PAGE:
Our kids have their own aspirations and requests. They want it all and they want it now. As so-called loving, caring and new age parents, we fall into the honey trap and out of love, we give them what they want, irrespective of whether it makes sense or not.
By Vaibhav Datar
Times have changed. If you are like me, a 40-something, you remember how childhood used to be. We were the lucky ones to have seen parents who had small needs, generally satisfied at work and loved to enjoy life. We went to restaurants once a month. Watching movies was so much fun and we really cherished relationships.
Today, kids are under tremendous pressure to perform. During our times, passing with distinction meant we were really good in academics and in case, we got into a good engineering or medical college, our life was set. Not anymore. Passing with distinction is a necessity, since you are just one among the millions out there. There is huge competition and everyone is part of a rat race.
We are not happy with the house we have or the car we drive. We are not happy with our work and we are left wanting for more. Our kids have their own aspirations and requests. They want it all and they want it now. As so-called loving, caring and new age parents, we fall into the honey trap and out of love, we give them what they want, irrespective of whether it makes sense or not.
Kids can also get into emotional turmoil. They may have a troubled relationship with fellow kids, who may either tease or demean them. Kids can develop very low self-esteem over time. As a parent, we need to take time to understand them and life coaching skills can really come in handy.
One of the top skills any life coach possesses is the ability to listen. Listening is a gift that you give a speaker. There are times when we speak even before the child has stopped talking about his problem. We think we already know the issue and since the child has approached us, it is our responsibility to help and give solutions. Unfortunately, that is never the case. The kid is talking to you, since you are closest to his heart and possibly the only person he knows, who will understand his challenges.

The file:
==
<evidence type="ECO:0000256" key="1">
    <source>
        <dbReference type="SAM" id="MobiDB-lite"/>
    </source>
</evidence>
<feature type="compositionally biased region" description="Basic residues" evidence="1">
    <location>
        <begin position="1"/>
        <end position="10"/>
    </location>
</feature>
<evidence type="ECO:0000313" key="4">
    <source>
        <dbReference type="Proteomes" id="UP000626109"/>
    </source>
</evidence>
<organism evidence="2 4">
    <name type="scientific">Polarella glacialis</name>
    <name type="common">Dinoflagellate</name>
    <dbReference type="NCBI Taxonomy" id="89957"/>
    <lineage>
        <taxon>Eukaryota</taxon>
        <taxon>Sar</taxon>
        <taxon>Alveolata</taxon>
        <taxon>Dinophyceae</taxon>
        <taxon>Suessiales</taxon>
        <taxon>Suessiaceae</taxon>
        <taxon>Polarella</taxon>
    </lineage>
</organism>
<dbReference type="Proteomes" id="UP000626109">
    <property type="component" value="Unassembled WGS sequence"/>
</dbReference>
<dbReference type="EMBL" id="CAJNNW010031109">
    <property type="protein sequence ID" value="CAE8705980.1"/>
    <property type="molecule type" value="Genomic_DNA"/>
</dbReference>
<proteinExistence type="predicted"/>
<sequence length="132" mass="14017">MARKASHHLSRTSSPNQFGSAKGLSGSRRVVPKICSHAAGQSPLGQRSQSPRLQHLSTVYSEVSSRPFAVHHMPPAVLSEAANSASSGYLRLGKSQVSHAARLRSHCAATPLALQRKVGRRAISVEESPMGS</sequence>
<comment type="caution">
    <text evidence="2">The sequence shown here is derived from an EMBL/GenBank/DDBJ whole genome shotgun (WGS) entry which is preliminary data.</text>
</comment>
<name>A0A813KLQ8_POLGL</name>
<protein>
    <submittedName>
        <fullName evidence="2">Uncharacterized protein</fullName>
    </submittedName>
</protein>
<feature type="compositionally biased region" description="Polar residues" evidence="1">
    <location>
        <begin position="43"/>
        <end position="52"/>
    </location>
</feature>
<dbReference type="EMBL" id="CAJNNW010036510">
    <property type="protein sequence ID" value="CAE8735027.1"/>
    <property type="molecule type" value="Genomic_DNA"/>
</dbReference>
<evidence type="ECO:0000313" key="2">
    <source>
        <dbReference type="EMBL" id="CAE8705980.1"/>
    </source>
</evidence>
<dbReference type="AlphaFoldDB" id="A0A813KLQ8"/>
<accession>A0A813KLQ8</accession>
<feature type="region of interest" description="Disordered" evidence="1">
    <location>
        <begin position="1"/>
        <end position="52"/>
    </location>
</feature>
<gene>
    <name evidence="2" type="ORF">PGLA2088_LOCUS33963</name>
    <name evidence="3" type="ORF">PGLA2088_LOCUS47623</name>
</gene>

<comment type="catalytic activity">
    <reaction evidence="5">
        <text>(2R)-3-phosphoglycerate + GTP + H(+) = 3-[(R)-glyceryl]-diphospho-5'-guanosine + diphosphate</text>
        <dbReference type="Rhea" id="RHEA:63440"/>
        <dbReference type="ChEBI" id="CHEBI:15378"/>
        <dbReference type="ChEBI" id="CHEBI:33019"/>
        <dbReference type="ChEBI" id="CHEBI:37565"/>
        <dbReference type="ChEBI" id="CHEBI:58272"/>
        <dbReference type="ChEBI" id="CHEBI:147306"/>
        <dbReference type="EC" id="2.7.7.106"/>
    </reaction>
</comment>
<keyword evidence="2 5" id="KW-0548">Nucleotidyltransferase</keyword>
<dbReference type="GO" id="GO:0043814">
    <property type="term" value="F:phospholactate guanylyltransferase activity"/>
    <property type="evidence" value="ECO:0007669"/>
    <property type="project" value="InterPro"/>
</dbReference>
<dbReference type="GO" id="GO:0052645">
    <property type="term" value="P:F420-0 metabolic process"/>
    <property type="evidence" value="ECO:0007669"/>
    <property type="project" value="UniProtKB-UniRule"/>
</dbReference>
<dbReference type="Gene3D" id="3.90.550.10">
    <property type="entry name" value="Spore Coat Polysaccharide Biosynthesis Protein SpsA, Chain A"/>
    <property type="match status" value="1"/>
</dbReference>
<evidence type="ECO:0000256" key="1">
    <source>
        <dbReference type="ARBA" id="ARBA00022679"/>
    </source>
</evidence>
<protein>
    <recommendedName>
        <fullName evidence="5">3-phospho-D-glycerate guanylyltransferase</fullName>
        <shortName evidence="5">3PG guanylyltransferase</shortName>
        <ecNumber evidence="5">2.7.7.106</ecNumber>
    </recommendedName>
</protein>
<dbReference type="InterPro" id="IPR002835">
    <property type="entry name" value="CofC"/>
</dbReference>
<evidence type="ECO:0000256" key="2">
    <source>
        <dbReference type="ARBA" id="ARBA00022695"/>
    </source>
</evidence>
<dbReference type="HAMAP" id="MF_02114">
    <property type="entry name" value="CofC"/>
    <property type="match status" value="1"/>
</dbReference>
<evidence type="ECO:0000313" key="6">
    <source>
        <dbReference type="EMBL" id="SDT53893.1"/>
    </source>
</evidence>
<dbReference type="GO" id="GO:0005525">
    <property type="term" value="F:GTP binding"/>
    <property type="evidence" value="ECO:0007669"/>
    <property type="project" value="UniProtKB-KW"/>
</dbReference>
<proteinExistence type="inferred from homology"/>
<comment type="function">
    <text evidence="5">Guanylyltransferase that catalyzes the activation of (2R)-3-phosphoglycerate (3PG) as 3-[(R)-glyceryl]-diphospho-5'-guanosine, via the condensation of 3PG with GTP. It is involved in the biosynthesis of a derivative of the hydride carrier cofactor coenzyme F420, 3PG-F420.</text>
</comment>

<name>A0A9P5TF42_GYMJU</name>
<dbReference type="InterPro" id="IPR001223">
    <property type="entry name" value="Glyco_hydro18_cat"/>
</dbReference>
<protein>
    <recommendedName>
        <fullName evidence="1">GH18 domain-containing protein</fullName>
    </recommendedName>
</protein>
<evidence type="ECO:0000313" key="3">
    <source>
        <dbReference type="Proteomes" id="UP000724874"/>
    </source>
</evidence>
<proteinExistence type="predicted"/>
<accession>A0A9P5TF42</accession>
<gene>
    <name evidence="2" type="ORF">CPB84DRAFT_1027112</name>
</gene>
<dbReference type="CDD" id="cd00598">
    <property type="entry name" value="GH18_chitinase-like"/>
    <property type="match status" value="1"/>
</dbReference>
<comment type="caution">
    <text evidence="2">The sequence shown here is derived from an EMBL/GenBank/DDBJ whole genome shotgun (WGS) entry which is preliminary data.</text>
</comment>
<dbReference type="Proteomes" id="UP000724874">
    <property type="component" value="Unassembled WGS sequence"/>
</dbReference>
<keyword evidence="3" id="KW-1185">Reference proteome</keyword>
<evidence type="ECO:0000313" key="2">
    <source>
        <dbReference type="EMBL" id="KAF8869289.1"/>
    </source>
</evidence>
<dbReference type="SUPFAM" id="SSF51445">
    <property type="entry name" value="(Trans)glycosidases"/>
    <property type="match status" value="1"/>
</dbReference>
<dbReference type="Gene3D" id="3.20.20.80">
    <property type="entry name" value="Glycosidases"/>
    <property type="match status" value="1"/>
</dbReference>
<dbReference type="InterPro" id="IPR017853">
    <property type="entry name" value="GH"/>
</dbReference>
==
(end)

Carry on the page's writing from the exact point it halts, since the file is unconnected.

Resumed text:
The best thing we can do is to listen to our kids. We can listen to the spoken and unspoken words. We can listen to the words behind the words. We can feel what the kid is feeling within. We can go within and when we do that, we have exhibited another skill, the skill of silence.
It is said that when two evolved souls meet, they hardly speak. In fact, they don’t speak at all. They are silent as they know there is no need to speak. There is no need to impress or express. Silence is the highest form of consciousness and when we approach kids with silence, they understand better. Silence gives the kids a chance to go within. As they speak, they understand themselves and the situation better. They understand where they are going wrong and what they need to do. Silence is the biggest weapon a parent has. A parent speaks only when they need to, else they choose to remain silent.
So now, when you speak, your voice could be meak or harsh or assertive or stern. This is another coaching skill, which we as parents have to learn.
One thing, all kids are wary of are their parent’s voice. They know from the tone of voice, whether their parents are happy or sad, angry or joyful. Kids are super natural intelligent beings. They know how to manipulate their parents to get what they want. They also know the exact trigger buttons to press, to make their mother frown. They use these weapons intelligently.
So when things are not put in place after coming back from school or the lights are not switched off, while leaving the room even after repeated reminders, the parents usually react either with a high volume stern tone or with an extended “please”.
Neither is required in such scenarios. A stern but good tone with no “please” should do the job. “Keep the shoes in rack”. Just a few lines like these would seal it for us, but we end up giving long winding explanations. We start questioning our children and here is the last skill to learn.
So what we need are these basic skills of life coaching when dealing with kids. Happy coaching your kids!
(The writer is a midlife coach and author of Simplify Your Life.)
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